SAVANNAH, Ga. (WTOC) - With an increase in homicides in Savannah last year, city leaders are looking for ways to stop gun violence.
The Savannah Impact Program (SIP) is back. It’s designed to reach out to the youth, re-engage people on probation with the community and prevent them from returning to a life of crime.
You may remember the city stopped funding the Savannah Impact Program in 2015. But it, along with others, were approved by city council in the 2021 budget last December.
Savannah Police Lt. Timothy Lewis is leading the charge when it comes to re-instating the program.
“We don’t want the community to look at the probationers as some type of virus to the community. But they’ve done their time, they’ve served their time and they want to be productive again. We’re going to try to build that bridge again, so they don’t feel fear when they see someone that re-enters into the community,” Lt. Lewis said.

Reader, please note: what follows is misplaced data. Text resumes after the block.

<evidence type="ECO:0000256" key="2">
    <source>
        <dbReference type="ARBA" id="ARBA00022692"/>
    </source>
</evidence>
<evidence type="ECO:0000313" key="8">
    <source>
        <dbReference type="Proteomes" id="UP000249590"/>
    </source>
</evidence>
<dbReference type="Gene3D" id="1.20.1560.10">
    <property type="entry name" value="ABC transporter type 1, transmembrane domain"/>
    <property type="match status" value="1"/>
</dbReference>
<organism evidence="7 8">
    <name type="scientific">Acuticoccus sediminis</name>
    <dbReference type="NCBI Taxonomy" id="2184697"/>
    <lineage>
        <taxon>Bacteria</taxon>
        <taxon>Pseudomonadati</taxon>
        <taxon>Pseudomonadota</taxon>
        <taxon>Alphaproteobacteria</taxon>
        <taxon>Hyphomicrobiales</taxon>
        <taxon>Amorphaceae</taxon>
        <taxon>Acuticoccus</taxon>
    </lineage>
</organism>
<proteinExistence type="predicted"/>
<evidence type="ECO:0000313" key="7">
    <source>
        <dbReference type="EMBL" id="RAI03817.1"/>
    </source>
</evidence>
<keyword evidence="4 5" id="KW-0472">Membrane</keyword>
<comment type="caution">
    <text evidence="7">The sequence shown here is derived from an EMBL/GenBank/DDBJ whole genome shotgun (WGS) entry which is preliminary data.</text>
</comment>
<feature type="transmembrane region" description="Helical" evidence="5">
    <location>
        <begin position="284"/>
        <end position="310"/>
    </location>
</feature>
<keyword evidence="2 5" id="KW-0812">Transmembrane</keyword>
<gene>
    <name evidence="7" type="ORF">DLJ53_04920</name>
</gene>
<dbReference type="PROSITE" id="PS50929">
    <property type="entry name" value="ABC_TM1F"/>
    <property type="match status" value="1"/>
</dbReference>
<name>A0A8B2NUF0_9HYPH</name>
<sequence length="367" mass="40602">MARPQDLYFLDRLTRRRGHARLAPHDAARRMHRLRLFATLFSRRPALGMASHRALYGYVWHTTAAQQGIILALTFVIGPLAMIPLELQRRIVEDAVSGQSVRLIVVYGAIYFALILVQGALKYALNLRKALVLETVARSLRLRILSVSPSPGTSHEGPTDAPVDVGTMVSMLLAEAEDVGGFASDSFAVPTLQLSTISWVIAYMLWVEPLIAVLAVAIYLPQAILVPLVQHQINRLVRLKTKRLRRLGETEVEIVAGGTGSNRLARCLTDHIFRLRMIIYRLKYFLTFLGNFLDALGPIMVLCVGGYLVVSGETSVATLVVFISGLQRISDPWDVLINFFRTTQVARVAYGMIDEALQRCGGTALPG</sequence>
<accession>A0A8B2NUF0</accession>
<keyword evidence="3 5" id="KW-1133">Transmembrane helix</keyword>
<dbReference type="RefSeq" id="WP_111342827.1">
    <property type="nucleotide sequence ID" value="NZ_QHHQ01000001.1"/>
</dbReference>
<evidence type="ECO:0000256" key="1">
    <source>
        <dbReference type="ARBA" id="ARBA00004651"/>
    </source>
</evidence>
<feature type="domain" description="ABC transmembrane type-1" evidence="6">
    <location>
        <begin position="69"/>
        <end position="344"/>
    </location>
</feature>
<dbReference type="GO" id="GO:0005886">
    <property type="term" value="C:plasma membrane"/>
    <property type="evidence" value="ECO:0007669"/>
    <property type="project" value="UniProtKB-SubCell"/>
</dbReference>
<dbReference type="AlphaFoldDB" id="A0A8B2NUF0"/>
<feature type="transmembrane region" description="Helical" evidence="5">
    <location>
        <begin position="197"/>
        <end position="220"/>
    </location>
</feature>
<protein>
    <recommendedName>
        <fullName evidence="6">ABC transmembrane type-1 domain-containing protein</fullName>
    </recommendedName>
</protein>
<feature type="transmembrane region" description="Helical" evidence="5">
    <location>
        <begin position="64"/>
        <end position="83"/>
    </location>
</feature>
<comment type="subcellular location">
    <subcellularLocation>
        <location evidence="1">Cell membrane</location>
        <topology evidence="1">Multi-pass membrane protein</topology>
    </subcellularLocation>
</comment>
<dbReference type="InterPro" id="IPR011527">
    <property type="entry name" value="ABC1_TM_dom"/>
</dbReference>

SIP is a partnership between Savannah Police, juvenile probation, and parole. It aims to provide intense supervision, job readiness, mental health resources and more for at-risk youth and high-risk offenders throughout the area.
“If they’re on a street corner, we educate them. We’re not here to just to take you to jail. We’re here to get you to do better and when they go to jail, and they come back out. We’re here for you so you can hit the reset button and start over again,” Lt. Lewis said.
Savannah Mayor Van Johnson served on council when the program was created and was heavily involved during its run. He’s excited the city was able to bring it back and says it’s needed right now.
“When we talk about re-imagining the police and talk about different forms of policing, this was something that actually worked. It was an absolute necessity. The necessity is there that we re-engage this process. I’m glad that we are on our way to making it happen,” Mayor Johnson said.
Lt. Lewis also says Savannah is one of the many areas across the country with programs like Savannah Impact. SPD plans on specifically focusing on community policing with theirs.